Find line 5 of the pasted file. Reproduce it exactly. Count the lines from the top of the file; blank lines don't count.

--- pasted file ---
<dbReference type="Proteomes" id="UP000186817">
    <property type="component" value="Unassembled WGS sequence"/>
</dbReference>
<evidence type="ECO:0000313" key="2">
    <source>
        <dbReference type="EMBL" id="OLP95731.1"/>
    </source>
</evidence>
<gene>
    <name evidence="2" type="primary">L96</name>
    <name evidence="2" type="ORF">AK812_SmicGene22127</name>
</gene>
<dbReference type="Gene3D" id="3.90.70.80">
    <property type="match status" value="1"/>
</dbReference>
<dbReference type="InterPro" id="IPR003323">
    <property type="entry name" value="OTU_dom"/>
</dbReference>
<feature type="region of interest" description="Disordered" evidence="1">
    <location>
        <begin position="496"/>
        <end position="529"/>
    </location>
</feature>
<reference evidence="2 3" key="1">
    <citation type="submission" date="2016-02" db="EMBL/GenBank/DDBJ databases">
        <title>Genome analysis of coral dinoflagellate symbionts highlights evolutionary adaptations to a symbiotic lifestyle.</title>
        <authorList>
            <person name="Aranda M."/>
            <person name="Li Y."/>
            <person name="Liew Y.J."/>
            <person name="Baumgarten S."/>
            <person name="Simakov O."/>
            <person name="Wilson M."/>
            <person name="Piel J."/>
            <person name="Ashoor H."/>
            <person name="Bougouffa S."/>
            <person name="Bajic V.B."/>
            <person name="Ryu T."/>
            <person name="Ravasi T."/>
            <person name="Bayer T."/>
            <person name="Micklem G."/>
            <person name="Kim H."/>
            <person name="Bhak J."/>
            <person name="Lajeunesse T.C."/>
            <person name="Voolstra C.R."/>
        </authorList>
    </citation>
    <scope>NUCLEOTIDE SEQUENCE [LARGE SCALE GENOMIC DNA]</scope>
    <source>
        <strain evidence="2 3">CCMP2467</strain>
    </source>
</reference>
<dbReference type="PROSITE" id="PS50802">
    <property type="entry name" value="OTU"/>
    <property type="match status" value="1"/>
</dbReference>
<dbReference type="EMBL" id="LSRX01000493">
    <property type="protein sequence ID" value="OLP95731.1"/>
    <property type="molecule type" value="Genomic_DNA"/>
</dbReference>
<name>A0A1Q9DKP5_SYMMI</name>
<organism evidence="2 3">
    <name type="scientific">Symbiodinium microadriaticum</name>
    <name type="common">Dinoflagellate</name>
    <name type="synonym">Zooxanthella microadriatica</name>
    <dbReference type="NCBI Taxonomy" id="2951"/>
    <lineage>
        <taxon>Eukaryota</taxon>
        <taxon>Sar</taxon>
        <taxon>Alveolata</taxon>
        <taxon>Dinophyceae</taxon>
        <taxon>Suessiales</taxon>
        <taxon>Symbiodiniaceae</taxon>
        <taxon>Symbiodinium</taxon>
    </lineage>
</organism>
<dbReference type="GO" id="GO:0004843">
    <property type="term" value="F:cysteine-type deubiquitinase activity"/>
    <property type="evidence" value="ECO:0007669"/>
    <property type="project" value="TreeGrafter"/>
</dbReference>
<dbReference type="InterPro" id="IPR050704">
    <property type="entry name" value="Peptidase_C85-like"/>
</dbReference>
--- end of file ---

    <source>